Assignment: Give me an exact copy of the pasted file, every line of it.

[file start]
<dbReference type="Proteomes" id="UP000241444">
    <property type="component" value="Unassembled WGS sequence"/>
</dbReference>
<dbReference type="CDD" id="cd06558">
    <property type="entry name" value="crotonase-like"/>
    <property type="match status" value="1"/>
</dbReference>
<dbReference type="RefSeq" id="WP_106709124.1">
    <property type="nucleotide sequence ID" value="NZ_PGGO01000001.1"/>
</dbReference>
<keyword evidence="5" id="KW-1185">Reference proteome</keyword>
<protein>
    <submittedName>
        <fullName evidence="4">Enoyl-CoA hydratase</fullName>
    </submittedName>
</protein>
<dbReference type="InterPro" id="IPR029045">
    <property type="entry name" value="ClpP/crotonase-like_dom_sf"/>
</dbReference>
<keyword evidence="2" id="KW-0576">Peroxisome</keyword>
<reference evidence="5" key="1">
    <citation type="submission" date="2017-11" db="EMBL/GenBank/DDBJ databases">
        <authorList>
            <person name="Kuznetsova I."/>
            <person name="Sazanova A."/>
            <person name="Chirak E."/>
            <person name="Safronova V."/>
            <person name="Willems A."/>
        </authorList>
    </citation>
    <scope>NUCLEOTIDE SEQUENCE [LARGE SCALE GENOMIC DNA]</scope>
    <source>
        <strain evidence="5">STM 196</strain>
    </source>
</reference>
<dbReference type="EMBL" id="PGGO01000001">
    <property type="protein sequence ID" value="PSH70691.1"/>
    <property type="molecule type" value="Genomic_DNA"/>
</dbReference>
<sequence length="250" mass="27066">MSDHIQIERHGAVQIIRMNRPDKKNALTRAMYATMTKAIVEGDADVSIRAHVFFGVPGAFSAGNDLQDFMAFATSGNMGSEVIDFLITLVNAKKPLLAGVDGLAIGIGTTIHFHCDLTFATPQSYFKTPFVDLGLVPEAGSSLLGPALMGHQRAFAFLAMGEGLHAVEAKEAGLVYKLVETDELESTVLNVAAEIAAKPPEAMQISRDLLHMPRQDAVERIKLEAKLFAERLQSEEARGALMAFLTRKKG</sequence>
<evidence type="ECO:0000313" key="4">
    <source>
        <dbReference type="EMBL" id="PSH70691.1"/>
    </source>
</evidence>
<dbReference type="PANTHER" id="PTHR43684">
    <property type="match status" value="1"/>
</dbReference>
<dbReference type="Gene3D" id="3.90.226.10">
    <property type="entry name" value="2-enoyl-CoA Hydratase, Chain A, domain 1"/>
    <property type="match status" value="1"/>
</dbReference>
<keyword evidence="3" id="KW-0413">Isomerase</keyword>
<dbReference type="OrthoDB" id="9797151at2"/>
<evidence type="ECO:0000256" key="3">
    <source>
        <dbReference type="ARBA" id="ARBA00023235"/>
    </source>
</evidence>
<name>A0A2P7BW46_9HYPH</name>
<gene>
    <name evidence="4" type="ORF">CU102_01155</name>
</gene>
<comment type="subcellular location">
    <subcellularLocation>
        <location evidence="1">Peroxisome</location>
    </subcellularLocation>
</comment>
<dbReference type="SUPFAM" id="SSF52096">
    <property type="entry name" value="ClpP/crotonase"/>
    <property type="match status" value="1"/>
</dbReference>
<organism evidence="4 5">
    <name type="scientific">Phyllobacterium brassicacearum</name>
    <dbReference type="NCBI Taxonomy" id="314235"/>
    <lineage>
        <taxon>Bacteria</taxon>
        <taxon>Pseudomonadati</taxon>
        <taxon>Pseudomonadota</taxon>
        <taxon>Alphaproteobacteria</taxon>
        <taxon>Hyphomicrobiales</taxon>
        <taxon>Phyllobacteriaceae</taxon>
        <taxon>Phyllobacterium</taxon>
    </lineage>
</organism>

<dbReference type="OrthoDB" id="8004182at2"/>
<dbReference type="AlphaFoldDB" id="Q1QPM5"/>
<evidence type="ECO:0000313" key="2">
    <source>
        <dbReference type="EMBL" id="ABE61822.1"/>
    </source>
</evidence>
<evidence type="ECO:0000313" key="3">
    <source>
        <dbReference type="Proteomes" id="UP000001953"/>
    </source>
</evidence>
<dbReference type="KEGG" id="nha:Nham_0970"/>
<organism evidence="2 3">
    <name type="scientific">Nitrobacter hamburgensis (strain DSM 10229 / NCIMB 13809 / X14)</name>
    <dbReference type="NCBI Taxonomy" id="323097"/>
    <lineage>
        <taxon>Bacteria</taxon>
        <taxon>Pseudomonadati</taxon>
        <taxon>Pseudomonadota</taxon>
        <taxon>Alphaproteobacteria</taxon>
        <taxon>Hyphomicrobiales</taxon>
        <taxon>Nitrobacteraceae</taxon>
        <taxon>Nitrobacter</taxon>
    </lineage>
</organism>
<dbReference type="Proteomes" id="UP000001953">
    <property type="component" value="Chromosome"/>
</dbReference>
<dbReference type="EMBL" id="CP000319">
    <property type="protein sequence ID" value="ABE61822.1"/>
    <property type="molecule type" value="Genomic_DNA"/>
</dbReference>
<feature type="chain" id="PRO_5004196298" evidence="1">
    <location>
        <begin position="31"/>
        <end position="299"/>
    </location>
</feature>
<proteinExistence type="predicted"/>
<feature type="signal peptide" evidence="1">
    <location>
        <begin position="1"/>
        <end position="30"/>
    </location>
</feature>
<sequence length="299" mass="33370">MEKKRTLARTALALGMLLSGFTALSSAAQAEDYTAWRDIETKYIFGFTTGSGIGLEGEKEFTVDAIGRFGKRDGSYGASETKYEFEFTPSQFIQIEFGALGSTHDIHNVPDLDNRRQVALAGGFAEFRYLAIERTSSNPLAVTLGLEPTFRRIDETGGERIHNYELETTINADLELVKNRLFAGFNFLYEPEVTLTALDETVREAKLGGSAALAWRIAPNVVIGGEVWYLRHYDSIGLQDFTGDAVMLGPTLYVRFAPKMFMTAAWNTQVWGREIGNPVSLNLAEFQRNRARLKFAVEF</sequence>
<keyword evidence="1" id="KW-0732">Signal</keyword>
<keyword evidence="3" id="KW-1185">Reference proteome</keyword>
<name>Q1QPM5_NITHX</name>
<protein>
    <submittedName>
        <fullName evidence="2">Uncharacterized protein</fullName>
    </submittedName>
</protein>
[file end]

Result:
<dbReference type="Proteomes" id="UP000241444">
    <property type="component" value="Unassembled WGS sequence"/>
</dbReference>
<dbReference type="CDD" id="cd06558">
    <property type="entry name" value="crotonase-like"/>
    <property type="match status" value="1"/>
</dbReference>
<dbReference type="RefSeq" id="WP_106709124.1">
    <property type="nucleotide sequence ID" value="NZ_PGGO01000001.1"/>
</dbReference>
<keyword evidence="5" id="KW-1185">Reference proteome</keyword>
<protein>
    <submittedName>
        <fullName evidence="4">Enoyl-CoA hydratase</fullName>
    </submittedName>
</protein>
<dbReference type="InterPro" id="IPR029045">
    <property type="entry name" value="ClpP/crotonase-like_dom_sf"/>
</dbReference>
<keyword evidence="2" id="KW-0576">Peroxisome</keyword>
<reference evidence="5" key="1">
    <citation type="submission" date="2017-11" db="EMBL/GenBank/DDBJ databases">
        <authorList>
            <person name="Kuznetsova I."/>
            <person name="Sazanova A."/>
            <person name="Chirak E."/>
            <person name="Safronova V."/>
            <person name="Willems A."/>
        </authorList>
    </citation>
    <scope>NUCLEOTIDE SEQUENCE [LARGE SCALE GENOMIC DNA]</scope>
    <source>
        <strain evidence="5">STM 196</strain>
    </source>
</reference>
<dbReference type="EMBL" id="PGGO01000001">
    <property type="protein sequence ID" value="PSH70691.1"/>
    <property type="molecule type" value="Genomic_DNA"/>
</dbReference>
<sequence length="250" mass="27066">MSDHIQIERHGAVQIIRMNRPDKKNALTRAMYATMTKAIVEGDADVSIRAHVFFGVPGAFSAGNDLQDFMAFATSGNMGSEVIDFLITLVNAKKPLLAGVDGLAIGIGTTIHFHCDLTFATPQSYFKTPFVDLGLVPEAGSSLLGPALMGHQRAFAFLAMGEGLHAVEAKEAGLVYKLVETDELESTVLNVAAEIAAKPPEAMQISRDLLHMPRQDAVERIKLEAKLFAERLQSEEARGALMAFLTRKKG</sequence>
<evidence type="ECO:0000313" key="4">
    <source>
        <dbReference type="EMBL" id="PSH70691.1"/>
    </source>
</evidence>
<dbReference type="PANTHER" id="PTHR43684">
    <property type="match status" value="1"/>
</dbReference>
<dbReference type="Gene3D" id="3.90.226.10">
    <property type="entry name" value="2-enoyl-CoA Hydratase, Chain A, domain 1"/>
    <property type="match status" value="1"/>
</dbReference>
<keyword evidence="3" id="KW-0413">Isomerase</keyword>
<dbReference type="OrthoDB" id="9797151at2"/>
<evidence type="ECO:0000256" key="3">
    <source>
        <dbReference type="ARBA" id="ARBA00023235"/>
    </source>
</evidence>
<name>A0A2P7BW46_9HYPH</name>
<gene>
    <name evidence="4" type="ORF">CU102_01155</name>
</gene>
<comment type="subcellular location">
    <subcellularLocation>
        <location evidence="1">Peroxisome</location>
    </subcellularLocation>
</comment>
<dbReference type="SUPFAM" id="SSF52096">
    <property type="entry name" value="ClpP/crotonase"/>
    <property type="match status" value="1"/>
</dbReference>
<organism evidence="4 5">
    <name type="scientific">Phyllobacterium brassicacearum</name>
    <dbReference type="NCBI Taxonomy" id="314235"/>
    <lineage>
        <taxon>Bacteria</taxon>
        <taxon>Pseudomonadati</taxon>
        <taxon>Pseudomonadota</taxon>
        <taxon>Alphaproteobacteria</taxon>
        <taxon>Hyphomicrobiales</taxon>
        <taxon>Phyllobacteriaceae</taxon>
        <taxon>Phyllobacterium</taxon>
    </lineage>
</organism>

<dbReference type="OrthoDB" id="8004182at2"/>
<dbReference type="AlphaFoldDB" id="Q1QPM5"/>
<evidence type="ECO:0000313" key="2">
    <source>
        <dbReference type="EMBL" id="ABE61822.1"/>
    </source>
</evidence>
<evidence type="ECO:0000313" key="3">
    <source>
        <dbReference type="Proteomes" id="UP000001953"/>
    </source>
</evidence>
<dbReference type="KEGG" id="nha:Nham_0970"/>
<organism evidence="2 3">
    <name type="scientific">Nitrobacter hamburgensis (strain DSM 10229 / NCIMB 13809 / X14)</name>
    <dbReference type="NCBI Taxonomy" id="323097"/>
    <lineage>
        <taxon>Bacteria</taxon>
        <taxon>Pseudomonadati</taxon>
        <taxon>Pseudomonadota</taxon>
        <taxon>Alphaproteobacteria</taxon>
        <taxon>Hyphomicrobiales</taxon>
        <taxon>Nitrobacteraceae</taxon>
        <taxon>Nitrobacter</taxon>
    </lineage>
</organism>
<dbReference type="Proteomes" id="UP000001953">
    <property type="component" value="Chromosome"/>
</dbReference>
<dbReference type="EMBL" id="CP000319">
    <property type="protein sequence ID" value="ABE61822.1"/>
    <property type="molecule type" value="Genomic_DNA"/>
</dbReference>
<feature type="chain" id="PRO_5004196298" evidence="1">
    <location>
        <begin position="31"/>
        <end position="299"/>
    </location>
</feature>
<proteinExistence type="predicted"/>
<feature type="signal peptide" evidence="1">
    <location>
        <begin position="1"/>
        <end position="30"/>
    </location>
</feature>
<sequence length="299" mass="33370">MEKKRTLARTALALGMLLSGFTALSSAAQAEDYTAWRDIETKYIFGFTTGSGIGLEGEKEFTVDAIGRFGKRDGSYGASETKYEFEFTPSQFIQIEFGALGSTHDIHNVPDLDNRRQVALAGGFAEFRYLAIERTSSNPLAVTLGLEPTFRRIDETGGERIHNYELETTINADLELVKNRLFAGFNFLYEPEVTLTALDETVREAKLGGSAALAWRIAPNVVIGGEVWYLRHYDSIGLQDFTGDAVMLGPTLYVRFAPKMFMTAAWNTQVWGREIGNPVSLNLAEFQRNRARLKFAVEF</sequence>
<keyword evidence="1" id="KW-0732">Signal</keyword>
<keyword evidence="3" id="KW-1185">Reference proteome</keyword>
<name>Q1QPM5_NITHX</name>
<protein>
    <submittedName>
        <fullName evidence="2">Uncharacterized protein</fullName>
    </submittedName>
</protein>